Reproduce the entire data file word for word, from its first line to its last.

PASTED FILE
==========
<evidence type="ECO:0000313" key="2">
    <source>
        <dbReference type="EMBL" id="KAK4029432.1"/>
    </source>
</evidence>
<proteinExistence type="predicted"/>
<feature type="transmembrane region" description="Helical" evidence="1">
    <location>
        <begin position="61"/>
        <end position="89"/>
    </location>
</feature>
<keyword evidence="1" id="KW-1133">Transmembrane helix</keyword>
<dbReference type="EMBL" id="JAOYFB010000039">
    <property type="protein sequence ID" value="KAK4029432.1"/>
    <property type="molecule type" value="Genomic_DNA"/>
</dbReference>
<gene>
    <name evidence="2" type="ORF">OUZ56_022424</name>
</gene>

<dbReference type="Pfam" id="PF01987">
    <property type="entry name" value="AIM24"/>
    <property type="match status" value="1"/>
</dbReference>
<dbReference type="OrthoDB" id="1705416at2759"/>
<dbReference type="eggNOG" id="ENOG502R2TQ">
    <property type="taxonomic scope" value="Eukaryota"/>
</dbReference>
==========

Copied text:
<evidence type="ECO:0000313" key="2">
    <source>
        <dbReference type="EMBL" id="KAK4029432.1"/>
    </source>
</evidence>
<proteinExistence type="predicted"/>
<feature type="transmembrane region" description="Helical" evidence="1">
    <location>
        <begin position="61"/>
        <end position="89"/>
    </location>
</feature>
<keyword evidence="1" id="KW-1133">Transmembrane helix</keyword>
<dbReference type="EMBL" id="JAOYFB010000039">
    <property type="protein sequence ID" value="KAK4029432.1"/>
    <property type="molecule type" value="Genomic_DNA"/>
</dbReference>
<gene>
    <name evidence="2" type="ORF">OUZ56_022424</name>
</gene>

<dbReference type="Pfam" id="PF01987">
    <property type="entry name" value="AIM24"/>
    <property type="match status" value="1"/>
</dbReference>
<dbReference type="OrthoDB" id="1705416at2759"/>
<dbReference type="eggNOG" id="ENOG502R2TQ">
    <property type="taxonomic scope" value="Eukaryota"/>
</dbReference>